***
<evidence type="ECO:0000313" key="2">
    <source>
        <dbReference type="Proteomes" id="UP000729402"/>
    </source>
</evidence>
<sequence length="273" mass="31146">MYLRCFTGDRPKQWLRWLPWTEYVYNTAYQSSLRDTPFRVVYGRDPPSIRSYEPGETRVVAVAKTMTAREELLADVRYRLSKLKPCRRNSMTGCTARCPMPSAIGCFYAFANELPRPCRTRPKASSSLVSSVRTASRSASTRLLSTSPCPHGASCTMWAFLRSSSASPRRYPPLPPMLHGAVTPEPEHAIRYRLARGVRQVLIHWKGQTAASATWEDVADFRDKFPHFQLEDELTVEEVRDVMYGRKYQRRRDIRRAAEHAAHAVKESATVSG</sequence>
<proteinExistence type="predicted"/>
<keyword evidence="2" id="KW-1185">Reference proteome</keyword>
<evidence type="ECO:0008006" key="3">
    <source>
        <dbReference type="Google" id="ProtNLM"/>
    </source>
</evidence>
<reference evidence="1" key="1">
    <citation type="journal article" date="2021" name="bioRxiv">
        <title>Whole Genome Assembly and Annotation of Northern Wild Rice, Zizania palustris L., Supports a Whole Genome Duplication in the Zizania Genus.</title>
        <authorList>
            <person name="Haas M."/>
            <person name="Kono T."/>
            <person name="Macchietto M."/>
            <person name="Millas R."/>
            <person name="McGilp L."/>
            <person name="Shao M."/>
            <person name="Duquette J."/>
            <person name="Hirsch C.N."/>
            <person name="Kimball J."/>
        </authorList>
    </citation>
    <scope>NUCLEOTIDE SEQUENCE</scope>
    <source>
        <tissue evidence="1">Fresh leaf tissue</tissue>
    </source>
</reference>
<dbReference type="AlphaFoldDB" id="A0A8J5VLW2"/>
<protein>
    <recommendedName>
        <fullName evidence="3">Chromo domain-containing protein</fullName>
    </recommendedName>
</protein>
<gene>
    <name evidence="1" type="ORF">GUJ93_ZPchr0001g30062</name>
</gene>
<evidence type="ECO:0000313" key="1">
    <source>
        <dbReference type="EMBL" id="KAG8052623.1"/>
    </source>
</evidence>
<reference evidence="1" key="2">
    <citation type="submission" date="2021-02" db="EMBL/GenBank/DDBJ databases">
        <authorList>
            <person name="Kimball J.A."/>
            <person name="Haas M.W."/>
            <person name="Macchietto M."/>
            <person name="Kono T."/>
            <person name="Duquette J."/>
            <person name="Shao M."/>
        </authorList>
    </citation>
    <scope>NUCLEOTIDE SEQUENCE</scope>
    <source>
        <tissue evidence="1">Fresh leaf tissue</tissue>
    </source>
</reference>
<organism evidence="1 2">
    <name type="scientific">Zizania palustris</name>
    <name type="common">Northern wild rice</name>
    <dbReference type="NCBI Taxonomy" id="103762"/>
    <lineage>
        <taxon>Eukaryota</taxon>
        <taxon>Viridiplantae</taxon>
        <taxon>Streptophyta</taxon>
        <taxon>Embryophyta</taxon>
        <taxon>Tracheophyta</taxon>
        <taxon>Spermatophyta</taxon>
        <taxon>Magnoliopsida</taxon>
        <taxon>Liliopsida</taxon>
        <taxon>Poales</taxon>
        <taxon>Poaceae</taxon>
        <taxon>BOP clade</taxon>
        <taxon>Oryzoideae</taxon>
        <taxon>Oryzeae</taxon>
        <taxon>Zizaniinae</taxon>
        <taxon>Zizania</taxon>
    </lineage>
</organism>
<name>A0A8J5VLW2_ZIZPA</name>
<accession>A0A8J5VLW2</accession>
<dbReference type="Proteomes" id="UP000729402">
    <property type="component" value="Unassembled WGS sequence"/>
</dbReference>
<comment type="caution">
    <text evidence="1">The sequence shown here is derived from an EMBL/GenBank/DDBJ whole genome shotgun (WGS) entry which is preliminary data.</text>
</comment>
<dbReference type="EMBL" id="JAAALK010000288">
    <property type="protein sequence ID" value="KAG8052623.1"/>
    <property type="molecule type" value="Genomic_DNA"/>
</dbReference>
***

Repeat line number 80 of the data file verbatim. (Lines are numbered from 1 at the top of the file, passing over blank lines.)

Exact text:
        <taxon>Oryzoideae</taxon>